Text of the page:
Western herbal medicine is the use of plants and a holistic approach to health that has traditionally been used in Europe and North America for centuries. It has a shared history with modern medicine, but a different approach to health that appreciates what plants and a broader view point can offer.
In herbal consultations, a holistic view is taken in which the overall health of a person is assessed (including, physical, emotional and spiritual wellbeing) and herbs are prescribed to gently encourage more balance and better functioning of the body. The aim is to harness the body’s ability to heal itself and to help you develop a helpful narrative about your health that will enable you to take control of your health. Remedies are tailored to you rather than a disease so that two people with the same condition could receive very different treatments. Which is why it is often much more effective to have a consultation with a qualified practitioner than to self-prescribe herbs from the health food shop. Part of the treatment also involves nutrition and lifestyle advice, as a big part of health is about how we look after our own body.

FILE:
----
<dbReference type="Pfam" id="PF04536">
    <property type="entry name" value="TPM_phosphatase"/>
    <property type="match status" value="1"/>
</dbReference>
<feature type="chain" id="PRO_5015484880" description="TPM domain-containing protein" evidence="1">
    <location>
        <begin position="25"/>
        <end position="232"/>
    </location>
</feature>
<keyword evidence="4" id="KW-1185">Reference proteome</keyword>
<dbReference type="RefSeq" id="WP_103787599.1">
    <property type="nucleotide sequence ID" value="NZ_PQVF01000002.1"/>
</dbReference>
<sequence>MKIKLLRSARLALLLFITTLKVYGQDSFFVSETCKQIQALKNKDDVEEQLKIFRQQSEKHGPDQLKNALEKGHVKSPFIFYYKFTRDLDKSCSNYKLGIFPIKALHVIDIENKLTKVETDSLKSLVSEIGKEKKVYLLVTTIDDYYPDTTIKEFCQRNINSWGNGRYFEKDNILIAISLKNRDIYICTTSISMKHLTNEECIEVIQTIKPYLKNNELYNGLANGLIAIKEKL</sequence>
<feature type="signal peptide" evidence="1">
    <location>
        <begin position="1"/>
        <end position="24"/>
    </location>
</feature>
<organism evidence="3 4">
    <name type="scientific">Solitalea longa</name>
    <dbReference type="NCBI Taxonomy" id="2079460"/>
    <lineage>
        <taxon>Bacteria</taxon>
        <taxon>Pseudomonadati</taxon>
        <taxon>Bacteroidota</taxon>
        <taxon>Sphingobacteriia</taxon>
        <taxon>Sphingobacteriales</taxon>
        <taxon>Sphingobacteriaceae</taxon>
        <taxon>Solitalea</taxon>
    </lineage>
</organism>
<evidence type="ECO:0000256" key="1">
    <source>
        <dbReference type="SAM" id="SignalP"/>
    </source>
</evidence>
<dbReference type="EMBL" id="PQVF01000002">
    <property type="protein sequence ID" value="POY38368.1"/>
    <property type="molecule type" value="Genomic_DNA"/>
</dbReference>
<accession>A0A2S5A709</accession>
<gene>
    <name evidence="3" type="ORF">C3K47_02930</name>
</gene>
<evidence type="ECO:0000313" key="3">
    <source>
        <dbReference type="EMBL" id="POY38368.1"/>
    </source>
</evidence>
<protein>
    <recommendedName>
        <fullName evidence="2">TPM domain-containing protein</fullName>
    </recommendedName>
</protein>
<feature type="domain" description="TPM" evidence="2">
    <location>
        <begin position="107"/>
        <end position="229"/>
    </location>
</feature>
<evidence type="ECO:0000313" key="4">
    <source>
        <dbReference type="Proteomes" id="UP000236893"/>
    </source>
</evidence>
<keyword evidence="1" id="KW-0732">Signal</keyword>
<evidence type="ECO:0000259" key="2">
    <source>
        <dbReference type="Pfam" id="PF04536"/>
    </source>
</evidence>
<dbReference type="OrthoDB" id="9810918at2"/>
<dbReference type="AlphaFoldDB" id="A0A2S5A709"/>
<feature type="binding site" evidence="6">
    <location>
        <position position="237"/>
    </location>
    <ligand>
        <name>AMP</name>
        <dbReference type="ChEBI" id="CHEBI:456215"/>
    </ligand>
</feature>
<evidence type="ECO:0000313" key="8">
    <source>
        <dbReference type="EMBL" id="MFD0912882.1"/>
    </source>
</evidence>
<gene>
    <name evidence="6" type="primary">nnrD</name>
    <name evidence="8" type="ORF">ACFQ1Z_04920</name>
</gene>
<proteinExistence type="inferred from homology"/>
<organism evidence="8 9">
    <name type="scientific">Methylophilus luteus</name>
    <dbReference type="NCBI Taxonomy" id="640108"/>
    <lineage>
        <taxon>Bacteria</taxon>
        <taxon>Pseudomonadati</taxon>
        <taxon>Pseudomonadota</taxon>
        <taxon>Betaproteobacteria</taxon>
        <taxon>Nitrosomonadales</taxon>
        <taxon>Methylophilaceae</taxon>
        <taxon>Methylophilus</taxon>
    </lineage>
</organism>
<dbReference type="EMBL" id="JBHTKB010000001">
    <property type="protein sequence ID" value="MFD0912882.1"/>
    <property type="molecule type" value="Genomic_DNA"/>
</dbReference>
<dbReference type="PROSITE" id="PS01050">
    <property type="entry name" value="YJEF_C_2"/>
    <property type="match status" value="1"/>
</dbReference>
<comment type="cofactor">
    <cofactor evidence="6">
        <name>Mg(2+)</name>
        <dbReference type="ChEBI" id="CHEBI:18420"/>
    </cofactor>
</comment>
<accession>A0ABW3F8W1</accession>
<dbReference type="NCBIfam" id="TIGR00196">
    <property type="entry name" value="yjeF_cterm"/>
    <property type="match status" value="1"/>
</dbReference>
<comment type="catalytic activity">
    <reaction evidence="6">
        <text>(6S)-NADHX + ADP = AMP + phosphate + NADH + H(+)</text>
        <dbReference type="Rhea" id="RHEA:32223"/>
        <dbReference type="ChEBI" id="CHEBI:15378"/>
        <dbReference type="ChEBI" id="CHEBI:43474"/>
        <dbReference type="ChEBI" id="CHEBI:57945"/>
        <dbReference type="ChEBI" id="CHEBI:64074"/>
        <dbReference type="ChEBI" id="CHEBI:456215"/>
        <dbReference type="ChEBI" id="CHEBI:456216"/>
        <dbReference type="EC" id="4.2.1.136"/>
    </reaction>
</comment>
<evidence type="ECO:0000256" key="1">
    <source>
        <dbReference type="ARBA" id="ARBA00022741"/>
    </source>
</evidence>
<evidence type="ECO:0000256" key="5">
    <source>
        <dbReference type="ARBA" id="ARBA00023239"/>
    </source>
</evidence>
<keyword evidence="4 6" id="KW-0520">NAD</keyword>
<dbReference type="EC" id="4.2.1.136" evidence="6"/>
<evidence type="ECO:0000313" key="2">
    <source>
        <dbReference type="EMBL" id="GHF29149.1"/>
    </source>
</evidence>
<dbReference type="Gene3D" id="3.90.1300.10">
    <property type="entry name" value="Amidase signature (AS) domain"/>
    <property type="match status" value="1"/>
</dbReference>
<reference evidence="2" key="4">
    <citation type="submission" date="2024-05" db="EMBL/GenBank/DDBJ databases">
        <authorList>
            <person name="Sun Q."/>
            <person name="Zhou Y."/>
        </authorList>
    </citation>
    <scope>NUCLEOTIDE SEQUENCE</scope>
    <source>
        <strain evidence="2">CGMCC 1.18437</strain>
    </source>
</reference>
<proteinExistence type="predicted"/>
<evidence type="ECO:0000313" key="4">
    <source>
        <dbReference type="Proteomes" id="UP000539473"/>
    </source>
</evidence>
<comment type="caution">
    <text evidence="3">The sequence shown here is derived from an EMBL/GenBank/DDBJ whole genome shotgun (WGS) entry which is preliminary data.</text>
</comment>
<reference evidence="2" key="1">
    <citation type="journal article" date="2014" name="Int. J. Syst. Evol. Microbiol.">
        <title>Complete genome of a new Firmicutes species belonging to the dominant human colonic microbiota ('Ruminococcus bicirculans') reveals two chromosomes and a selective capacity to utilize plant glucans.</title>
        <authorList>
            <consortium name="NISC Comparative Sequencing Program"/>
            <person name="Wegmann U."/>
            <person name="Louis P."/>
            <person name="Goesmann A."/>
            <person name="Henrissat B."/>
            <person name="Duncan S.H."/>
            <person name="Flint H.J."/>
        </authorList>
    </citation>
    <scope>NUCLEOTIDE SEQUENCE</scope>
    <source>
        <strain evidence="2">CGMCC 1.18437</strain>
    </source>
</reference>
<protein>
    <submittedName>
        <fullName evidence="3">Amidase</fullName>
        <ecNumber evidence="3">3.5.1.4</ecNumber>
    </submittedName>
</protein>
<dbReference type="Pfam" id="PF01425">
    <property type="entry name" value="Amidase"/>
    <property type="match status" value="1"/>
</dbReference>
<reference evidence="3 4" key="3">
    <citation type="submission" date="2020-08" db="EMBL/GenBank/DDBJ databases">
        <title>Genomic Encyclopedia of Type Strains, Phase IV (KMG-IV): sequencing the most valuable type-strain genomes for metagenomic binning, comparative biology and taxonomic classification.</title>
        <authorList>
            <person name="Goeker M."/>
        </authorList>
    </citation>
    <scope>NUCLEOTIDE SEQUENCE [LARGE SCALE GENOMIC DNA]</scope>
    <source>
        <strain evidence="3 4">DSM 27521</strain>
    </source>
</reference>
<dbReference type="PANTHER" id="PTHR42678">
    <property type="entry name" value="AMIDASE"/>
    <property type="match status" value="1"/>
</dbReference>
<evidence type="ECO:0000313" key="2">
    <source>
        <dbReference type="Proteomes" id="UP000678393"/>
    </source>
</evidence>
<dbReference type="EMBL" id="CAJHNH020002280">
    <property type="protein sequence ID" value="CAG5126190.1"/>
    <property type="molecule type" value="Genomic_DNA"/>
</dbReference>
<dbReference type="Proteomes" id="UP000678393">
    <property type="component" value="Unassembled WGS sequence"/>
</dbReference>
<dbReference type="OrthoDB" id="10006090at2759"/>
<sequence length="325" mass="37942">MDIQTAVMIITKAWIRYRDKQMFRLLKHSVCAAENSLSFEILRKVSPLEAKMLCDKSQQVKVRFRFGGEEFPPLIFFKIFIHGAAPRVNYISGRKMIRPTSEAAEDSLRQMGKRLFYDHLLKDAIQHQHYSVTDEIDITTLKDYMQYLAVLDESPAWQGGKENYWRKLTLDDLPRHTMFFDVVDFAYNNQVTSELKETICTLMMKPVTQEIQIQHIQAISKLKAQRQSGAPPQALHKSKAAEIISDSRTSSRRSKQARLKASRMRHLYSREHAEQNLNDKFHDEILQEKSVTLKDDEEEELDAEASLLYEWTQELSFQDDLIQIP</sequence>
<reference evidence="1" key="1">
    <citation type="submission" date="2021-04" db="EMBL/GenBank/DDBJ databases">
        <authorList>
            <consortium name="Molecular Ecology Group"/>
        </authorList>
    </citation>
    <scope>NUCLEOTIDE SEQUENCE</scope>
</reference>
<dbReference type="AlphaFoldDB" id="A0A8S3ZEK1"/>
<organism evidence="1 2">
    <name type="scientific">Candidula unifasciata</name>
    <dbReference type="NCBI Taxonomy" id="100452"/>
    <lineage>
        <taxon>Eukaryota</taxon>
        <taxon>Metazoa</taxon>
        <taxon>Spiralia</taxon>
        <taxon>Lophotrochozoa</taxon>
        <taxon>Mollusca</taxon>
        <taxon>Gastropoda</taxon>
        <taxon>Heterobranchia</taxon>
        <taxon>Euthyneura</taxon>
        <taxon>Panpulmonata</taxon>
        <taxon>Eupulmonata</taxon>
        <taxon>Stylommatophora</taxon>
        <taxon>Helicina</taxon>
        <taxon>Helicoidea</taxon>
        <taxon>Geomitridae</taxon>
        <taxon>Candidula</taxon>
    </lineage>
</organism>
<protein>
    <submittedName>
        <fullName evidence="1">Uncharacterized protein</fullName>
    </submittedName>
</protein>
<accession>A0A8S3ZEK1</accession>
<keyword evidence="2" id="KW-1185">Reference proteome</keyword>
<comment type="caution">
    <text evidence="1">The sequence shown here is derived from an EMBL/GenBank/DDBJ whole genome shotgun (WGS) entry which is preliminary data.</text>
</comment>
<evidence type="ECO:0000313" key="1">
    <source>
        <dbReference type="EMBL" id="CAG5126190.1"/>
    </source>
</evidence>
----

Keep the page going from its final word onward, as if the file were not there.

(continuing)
Herbs are most commonly prescribed as a tincture (alcohol and water extract from the plant). This consists of all the active constituents present in the plant in proportions that enable them to work together to produce the most beneficial effect. Many of these plants have had chemicals extracted from them to form orthodox medicines (such as aspirin from white willow and morphine from poppies), however, this often leads to side effects that aren’t present when whole-plant extracts are used (e.g. white willow has pain-relieving properties without the stomach-damaging effects of aspirin).
The training to become a medical herbalist involves extensive study of clinical medicine, diagnosis and conventional treatment, which means that herbal remedies can be prescribed to complement conventional medicine. In addition to learning traditional advice and knowledge about herbs, students analyse up-to-date scientific clinical research into herbal treatments and are required to complete 500 hours of clinical practice in a herbal clinic.
The types of conditions that people who are commonly helped by herbal medicine have include digestive complaints, stress, anxiety, fatigue, skin conditions, hormonal imbalances, arthritis, migraine, hypertension, hayfever and allergies. However, due to the holistic nature, improvements can be seen in the health of people with any condition.